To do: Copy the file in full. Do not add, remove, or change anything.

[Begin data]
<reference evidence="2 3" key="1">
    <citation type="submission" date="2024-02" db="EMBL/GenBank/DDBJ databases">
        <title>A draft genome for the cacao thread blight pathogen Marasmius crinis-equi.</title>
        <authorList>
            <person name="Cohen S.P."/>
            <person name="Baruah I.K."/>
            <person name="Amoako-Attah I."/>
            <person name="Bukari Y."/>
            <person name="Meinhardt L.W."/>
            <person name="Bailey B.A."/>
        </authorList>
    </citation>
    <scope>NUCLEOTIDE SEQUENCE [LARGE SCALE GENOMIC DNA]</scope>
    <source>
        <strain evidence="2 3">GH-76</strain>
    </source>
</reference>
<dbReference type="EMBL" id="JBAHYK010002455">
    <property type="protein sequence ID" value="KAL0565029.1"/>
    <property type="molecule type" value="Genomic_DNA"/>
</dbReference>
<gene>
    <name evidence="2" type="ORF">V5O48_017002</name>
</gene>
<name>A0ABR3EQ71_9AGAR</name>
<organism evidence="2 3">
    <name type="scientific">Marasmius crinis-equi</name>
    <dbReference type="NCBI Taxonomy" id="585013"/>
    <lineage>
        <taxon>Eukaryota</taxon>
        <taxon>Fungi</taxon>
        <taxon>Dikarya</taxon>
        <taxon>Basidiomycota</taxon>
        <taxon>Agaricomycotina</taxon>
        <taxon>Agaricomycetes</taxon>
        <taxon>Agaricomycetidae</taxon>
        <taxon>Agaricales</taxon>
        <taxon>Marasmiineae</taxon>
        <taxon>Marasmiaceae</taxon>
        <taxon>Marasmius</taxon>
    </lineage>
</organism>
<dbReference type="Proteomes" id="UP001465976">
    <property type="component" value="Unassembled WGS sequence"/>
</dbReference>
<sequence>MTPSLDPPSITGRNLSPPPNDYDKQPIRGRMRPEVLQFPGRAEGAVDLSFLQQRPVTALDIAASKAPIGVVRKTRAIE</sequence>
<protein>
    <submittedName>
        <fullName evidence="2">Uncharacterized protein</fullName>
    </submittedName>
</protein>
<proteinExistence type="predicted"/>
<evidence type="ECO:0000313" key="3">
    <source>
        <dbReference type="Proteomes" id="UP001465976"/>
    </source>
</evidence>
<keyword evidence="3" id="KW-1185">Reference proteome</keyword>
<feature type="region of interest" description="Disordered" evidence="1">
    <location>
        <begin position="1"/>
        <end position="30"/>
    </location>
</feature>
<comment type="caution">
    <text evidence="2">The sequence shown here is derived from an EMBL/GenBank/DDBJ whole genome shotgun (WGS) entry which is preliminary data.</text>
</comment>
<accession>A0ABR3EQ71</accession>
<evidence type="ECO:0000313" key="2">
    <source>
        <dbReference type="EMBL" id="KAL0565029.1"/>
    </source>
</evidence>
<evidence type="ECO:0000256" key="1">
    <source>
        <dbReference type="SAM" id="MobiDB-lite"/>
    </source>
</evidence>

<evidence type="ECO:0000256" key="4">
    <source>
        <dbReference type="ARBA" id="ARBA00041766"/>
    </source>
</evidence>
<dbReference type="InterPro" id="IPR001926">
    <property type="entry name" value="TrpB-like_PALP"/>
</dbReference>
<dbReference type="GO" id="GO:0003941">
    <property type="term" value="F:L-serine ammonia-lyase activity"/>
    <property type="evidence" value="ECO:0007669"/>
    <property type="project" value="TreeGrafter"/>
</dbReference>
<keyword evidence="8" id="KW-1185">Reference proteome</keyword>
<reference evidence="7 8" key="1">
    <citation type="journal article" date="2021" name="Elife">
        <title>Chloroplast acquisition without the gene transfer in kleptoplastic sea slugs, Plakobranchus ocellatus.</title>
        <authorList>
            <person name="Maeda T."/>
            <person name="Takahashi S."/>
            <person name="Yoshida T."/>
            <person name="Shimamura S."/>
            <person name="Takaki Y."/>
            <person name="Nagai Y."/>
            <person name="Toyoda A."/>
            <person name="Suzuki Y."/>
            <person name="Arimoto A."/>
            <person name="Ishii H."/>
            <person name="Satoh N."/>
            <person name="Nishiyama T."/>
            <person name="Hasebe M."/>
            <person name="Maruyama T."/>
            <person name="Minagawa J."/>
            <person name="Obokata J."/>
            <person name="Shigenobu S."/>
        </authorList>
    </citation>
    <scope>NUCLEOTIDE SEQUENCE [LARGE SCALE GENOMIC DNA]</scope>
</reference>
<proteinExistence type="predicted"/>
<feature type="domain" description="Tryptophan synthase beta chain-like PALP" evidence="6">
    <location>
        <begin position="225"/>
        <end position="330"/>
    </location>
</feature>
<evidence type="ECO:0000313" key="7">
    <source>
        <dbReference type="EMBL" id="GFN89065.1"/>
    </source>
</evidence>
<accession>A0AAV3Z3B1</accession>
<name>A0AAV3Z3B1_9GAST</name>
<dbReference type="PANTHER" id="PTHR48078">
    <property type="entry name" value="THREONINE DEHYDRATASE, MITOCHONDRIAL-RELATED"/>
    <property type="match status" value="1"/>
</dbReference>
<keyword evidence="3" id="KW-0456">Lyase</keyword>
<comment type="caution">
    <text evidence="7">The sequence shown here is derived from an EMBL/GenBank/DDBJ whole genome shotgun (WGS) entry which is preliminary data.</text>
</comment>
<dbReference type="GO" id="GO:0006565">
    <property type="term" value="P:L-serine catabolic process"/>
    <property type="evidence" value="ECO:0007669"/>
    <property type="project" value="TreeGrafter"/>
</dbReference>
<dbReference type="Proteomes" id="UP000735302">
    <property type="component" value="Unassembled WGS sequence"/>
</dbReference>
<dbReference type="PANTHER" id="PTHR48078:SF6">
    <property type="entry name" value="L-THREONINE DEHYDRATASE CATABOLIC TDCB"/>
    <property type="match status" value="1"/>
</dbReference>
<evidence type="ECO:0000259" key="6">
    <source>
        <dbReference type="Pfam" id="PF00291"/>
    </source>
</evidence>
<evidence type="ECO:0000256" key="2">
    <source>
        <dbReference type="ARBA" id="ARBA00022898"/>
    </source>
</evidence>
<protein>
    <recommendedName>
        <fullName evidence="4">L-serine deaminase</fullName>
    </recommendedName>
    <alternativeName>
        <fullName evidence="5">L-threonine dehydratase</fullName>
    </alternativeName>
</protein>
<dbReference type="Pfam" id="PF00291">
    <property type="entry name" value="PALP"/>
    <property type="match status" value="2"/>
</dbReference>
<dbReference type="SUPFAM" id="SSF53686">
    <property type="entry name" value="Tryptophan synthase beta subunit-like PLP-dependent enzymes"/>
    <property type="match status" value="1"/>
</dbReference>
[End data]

<reference evidence="2 3" key="1">
    <citation type="submission" date="2024-02" db="EMBL/GenBank/DDBJ databases">
        <title>A draft genome for the cacao thread blight pathogen Marasmius crinis-equi.</title>
        <authorList>
            <person name="Cohen S.P."/>
            <person name="Baruah I.K."/>
            <person name="Amoako-Attah I."/>
            <person name="Bukari Y."/>
            <person name="Meinhardt L.W."/>
            <person name="Bailey B.A."/>
        </authorList>
    </citation>
    <scope>NUCLEOTIDE SEQUENCE [LARGE SCALE GENOMIC DNA]</scope>
    <source>
        <strain evidence="2 3">GH-76</strain>
    </source>
</reference>
<dbReference type="EMBL" id="JBAHYK010002455">
    <property type="protein sequence ID" value="KAL0565029.1"/>
    <property type="molecule type" value="Genomic_DNA"/>
</dbReference>
<gene>
    <name evidence="2" type="ORF">V5O48_017002</name>
</gene>
<name>A0ABR3EQ71_9AGAR</name>
<organism evidence="2 3">
    <name type="scientific">Marasmius crinis-equi</name>
    <dbReference type="NCBI Taxonomy" id="585013"/>
    <lineage>
        <taxon>Eukaryota</taxon>
        <taxon>Fungi</taxon>
        <taxon>Dikarya</taxon>
        <taxon>Basidiomycota</taxon>
        <taxon>Agaricomycotina</taxon>
        <taxon>Agaricomycetes</taxon>
        <taxon>Agaricomycetidae</taxon>
        <taxon>Agaricales</taxon>
        <taxon>Marasmiineae</taxon>
        <taxon>Marasmiaceae</taxon>
        <taxon>Marasmius</taxon>
    </lineage>
</organism>
<dbReference type="Proteomes" id="UP001465976">
    <property type="component" value="Unassembled WGS sequence"/>
</dbReference>
<sequence>MTPSLDPPSITGRNLSPPPNDYDKQPIRGRMRPEVLQFPGRAEGAVDLSFLQQRPVTALDIAASKAPIGVVRKTRAIE</sequence>
<protein>
    <submittedName>
        <fullName evidence="2">Uncharacterized protein</fullName>
    </submittedName>
</protein>
<proteinExistence type="predicted"/>
<evidence type="ECO:0000313" key="3">
    <source>
        <dbReference type="Proteomes" id="UP001465976"/>
    </source>
</evidence>
<keyword evidence="3" id="KW-1185">Reference proteome</keyword>
<feature type="region of interest" description="Disordered" evidence="1">
    <location>
        <begin position="1"/>
        <end position="30"/>
    </location>
</feature>
<comment type="caution">
    <text evidence="2">The sequence shown here is derived from an EMBL/GenBank/DDBJ whole genome shotgun (WGS) entry which is preliminary data.</text>
</comment>
<accession>A0ABR3EQ71</accession>
<evidence type="ECO:0000313" key="2">
    <source>
        <dbReference type="EMBL" id="KAL0565029.1"/>
    </source>
</evidence>
<evidence type="ECO:0000256" key="1">
    <source>
        <dbReference type="SAM" id="MobiDB-lite"/>
    </source>
</evidence>

<evidence type="ECO:0000256" key="4">
    <source>
        <dbReference type="ARBA" id="ARBA00041766"/>
    </source>
</evidence>
<dbReference type="InterPro" id="IPR001926">
    <property type="entry name" value="TrpB-like_PALP"/>
</dbReference>
<dbReference type="GO" id="GO:0003941">
    <property type="term" value="F:L-serine ammonia-lyase activity"/>
    <property type="evidence" value="ECO:0007669"/>
    <property type="project" value="TreeGrafter"/>
</dbReference>
<keyword evidence="8" id="KW-1185">Reference proteome</keyword>
<reference evidence="7 8" key="1">
    <citation type="journal article" date="2021" name="Elife">
        <title>Chloroplast acquisition without the gene transfer in kleptoplastic sea slugs, Plakobranchus ocellatus.</title>
        <authorList>
            <person name="Maeda T."/>
            <person name="Takahashi S."/>
            <person name="Yoshida T."/>
            <person name="Shimamura S."/>
            <person name="Takaki Y."/>
            <person name="Nagai Y."/>
            <person name="Toyoda A."/>
            <person name="Suzuki Y."/>
            <person name="Arimoto A."/>
            <person name="Ishii H."/>
            <person name="Satoh N."/>
            <person name="Nishiyama T."/>
            <person name="Hasebe M."/>
            <person name="Maruyama T."/>
            <person name="Minagawa J."/>
            <person name="Obokata J."/>
            <person name="Shigenobu S."/>
        </authorList>
    </citation>
    <scope>NUCLEOTIDE SEQUENCE [LARGE SCALE GENOMIC DNA]</scope>
</reference>
<proteinExistence type="predicted"/>
<feature type="domain" description="Tryptophan synthase beta chain-like PALP" evidence="6">
    <location>
        <begin position="225"/>
        <end position="330"/>
    </location>
</feature>
<evidence type="ECO:0000313" key="7">
    <source>
        <dbReference type="EMBL" id="GFN89065.1"/>
    </source>
</evidence>
<accession>A0AAV3Z3B1</accession>
<name>A0AAV3Z3B1_9GAST</name>
<dbReference type="PANTHER" id="PTHR48078">
    <property type="entry name" value="THREONINE DEHYDRATASE, MITOCHONDRIAL-RELATED"/>
    <property type="match status" value="1"/>
</dbReference>
<keyword evidence="3" id="KW-0456">Lyase</keyword>
<comment type="caution">
    <text evidence="7">The sequence shown here is derived from an EMBL/GenBank/DDBJ whole genome shotgun (WGS) entry which is preliminary data.</text>
</comment>
<dbReference type="GO" id="GO:0006565">
    <property type="term" value="P:L-serine catabolic process"/>
    <property type="evidence" value="ECO:0007669"/>
    <property type="project" value="TreeGrafter"/>
</dbReference>
<dbReference type="Proteomes" id="UP000735302">
    <property type="component" value="Unassembled WGS sequence"/>
</dbReference>
<dbReference type="PANTHER" id="PTHR48078:SF6">
    <property type="entry name" value="L-THREONINE DEHYDRATASE CATABOLIC TDCB"/>
    <property type="match status" value="1"/>
</dbReference>
<evidence type="ECO:0000259" key="6">
    <source>
        <dbReference type="Pfam" id="PF00291"/>
    </source>
</evidence>
<evidence type="ECO:0000256" key="2">
    <source>
        <dbReference type="ARBA" id="ARBA00022898"/>
    </source>
</evidence>
<protein>
    <recommendedName>
        <fullName evidence="4">L-serine deaminase</fullName>
    </recommendedName>
    <alternativeName>
        <fullName evidence="5">L-threonine dehydratase</fullName>
    </alternativeName>
</protein>
<dbReference type="Pfam" id="PF00291">
    <property type="entry name" value="PALP"/>
    <property type="match status" value="2"/>
</dbReference>
<dbReference type="SUPFAM" id="SSF53686">
    <property type="entry name" value="Tryptophan synthase beta subunit-like PLP-dependent enzymes"/>
    <property type="match status" value="1"/>
</dbReference>